We finally have lift off! After all the preparation and planning the practical work has finally begun. And things have moved so fast,we have had so much help and support from the locals and farmers that many hands have made light work.

This week we have focused on water flow and direction, so we have been creating pit beds. Pit beds are small holes in the ground about 45cm deep and 55cm wide that catch surface run off water. Around them we will be planting a variety of fruit and veg.

This method enables people to have maximum benefits from their water supply, while reducing soil erosion. And when the plants grow the roots will stabilise the ground and the plants will provide organic food to the people. We just hope that we are able to have enough fruit and veg to plant for all our pit beds!

Limited resources

In our free time some of us are also teaching English at one of the local schools. This is rewarding and enjoyable as we are able to communicate well with the students and learn from them, about their culture and hopes and dreams for the future.

Unfortunately the school has limited resources, not enough textbooks for each student, no mosquito screens on the windows, no electricity except for a small solar panel that is only able to power one plug. So this is something the group will focus on getting resources for when we are back in the UK.

Food security

Providing resources seems to be the main concern for most Malawians we have met. They really feel powerless to be able to provide for themselves. This is understandable: the average household income is less than a dollar a day, so they are constantly battling to survive.

We hope that permaculture will enable them to have more power over their resources and food and have better security for the future. The key point of this process is to give people the skills they need in order to change and to help them see that an alternative method of farming can be more productive, cheaper to manage and less work.

But people are afraid to change their usual farming systems, because if their harvest fails then they are left with nothing, no food to feed their children and no way of making income. Their situation is very serious and we as volunteers can understand their apprehension towards the project.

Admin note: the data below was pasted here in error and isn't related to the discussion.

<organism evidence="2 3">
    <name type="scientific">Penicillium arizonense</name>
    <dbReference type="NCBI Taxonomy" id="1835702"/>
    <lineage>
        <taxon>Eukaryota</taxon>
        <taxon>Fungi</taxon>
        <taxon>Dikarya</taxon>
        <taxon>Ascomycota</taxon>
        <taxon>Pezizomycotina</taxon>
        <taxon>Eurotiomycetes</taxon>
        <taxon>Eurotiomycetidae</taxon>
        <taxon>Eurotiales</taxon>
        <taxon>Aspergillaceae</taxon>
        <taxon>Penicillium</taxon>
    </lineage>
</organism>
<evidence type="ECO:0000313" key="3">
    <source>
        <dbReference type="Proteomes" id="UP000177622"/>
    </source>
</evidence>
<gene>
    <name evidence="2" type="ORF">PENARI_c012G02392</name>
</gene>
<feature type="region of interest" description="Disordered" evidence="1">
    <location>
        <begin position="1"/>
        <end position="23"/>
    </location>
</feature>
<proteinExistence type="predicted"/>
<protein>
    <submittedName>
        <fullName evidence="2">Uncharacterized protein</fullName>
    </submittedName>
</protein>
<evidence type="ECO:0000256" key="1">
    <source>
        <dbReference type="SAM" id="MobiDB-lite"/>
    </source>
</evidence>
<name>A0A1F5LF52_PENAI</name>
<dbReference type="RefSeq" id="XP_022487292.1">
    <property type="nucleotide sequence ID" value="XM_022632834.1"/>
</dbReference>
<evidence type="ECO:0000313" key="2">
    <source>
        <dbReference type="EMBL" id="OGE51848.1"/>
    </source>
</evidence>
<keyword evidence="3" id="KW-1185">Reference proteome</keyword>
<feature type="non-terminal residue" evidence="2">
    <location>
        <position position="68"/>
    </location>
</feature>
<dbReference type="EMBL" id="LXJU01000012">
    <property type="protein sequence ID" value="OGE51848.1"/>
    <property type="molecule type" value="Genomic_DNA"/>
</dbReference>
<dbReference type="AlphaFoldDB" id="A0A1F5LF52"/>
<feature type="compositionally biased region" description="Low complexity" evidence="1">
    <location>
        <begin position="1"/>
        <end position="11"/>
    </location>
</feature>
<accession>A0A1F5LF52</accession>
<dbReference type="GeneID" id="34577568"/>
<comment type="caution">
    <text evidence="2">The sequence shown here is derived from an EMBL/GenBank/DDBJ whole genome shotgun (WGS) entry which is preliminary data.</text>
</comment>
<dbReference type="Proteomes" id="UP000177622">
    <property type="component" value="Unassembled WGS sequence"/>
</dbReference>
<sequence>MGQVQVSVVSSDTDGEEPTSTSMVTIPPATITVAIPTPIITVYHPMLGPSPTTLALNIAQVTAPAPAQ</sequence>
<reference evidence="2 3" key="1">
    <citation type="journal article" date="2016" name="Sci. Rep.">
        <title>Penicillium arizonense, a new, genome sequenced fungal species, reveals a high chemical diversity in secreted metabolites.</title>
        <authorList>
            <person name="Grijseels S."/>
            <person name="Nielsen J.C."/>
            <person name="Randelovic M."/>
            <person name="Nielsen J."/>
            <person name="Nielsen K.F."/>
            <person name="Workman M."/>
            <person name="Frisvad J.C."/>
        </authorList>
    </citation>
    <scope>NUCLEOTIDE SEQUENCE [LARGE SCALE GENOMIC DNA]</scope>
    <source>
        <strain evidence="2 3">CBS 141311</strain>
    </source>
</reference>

Meeting with 21 chiefs at farm in Nsanje

21 chiefs

As our time here is so limited, we have decided to focus more intensely on one site, so that when we leave, the locals can see that permaculture can be a successful alternative way to farm, and feel more confident about making changes to their own land.

This week we also arranged a meeting with 21 chiefs from the local area. We met them in one of the schools we are working on and discussed why we are here, what their concerns were about the project and what they hope we can all achieve together. They were positive and open about the project and now each chief is able to explain to his/her village about the permaculture projects taking place.

Party time

On a more personal note one of the boys in our group was 22 years old this week! So we had a surprise party for him Malawian style. We managed to get hold of a battery and a sound system from the nearest town and we had music – very loud music – to dance to.

About 200 people turned up to the party: the whole village! This was an excellent time to network with the local people and for them to be free to ask us questions in an informal setting. It was amazing: everyone danced with us and we felt closer to the community and Malawian culture. It was a traditional experience none of us will ever forget.

By ICS Progressio volunteer Katie Boocock.Photos: (top) Susan Teale interviewing the head chief of the Nsanje district; (bottom) the group and Jamestar (the director of the school) presenting and explaining our work to the 21 chiefs of Nsanje.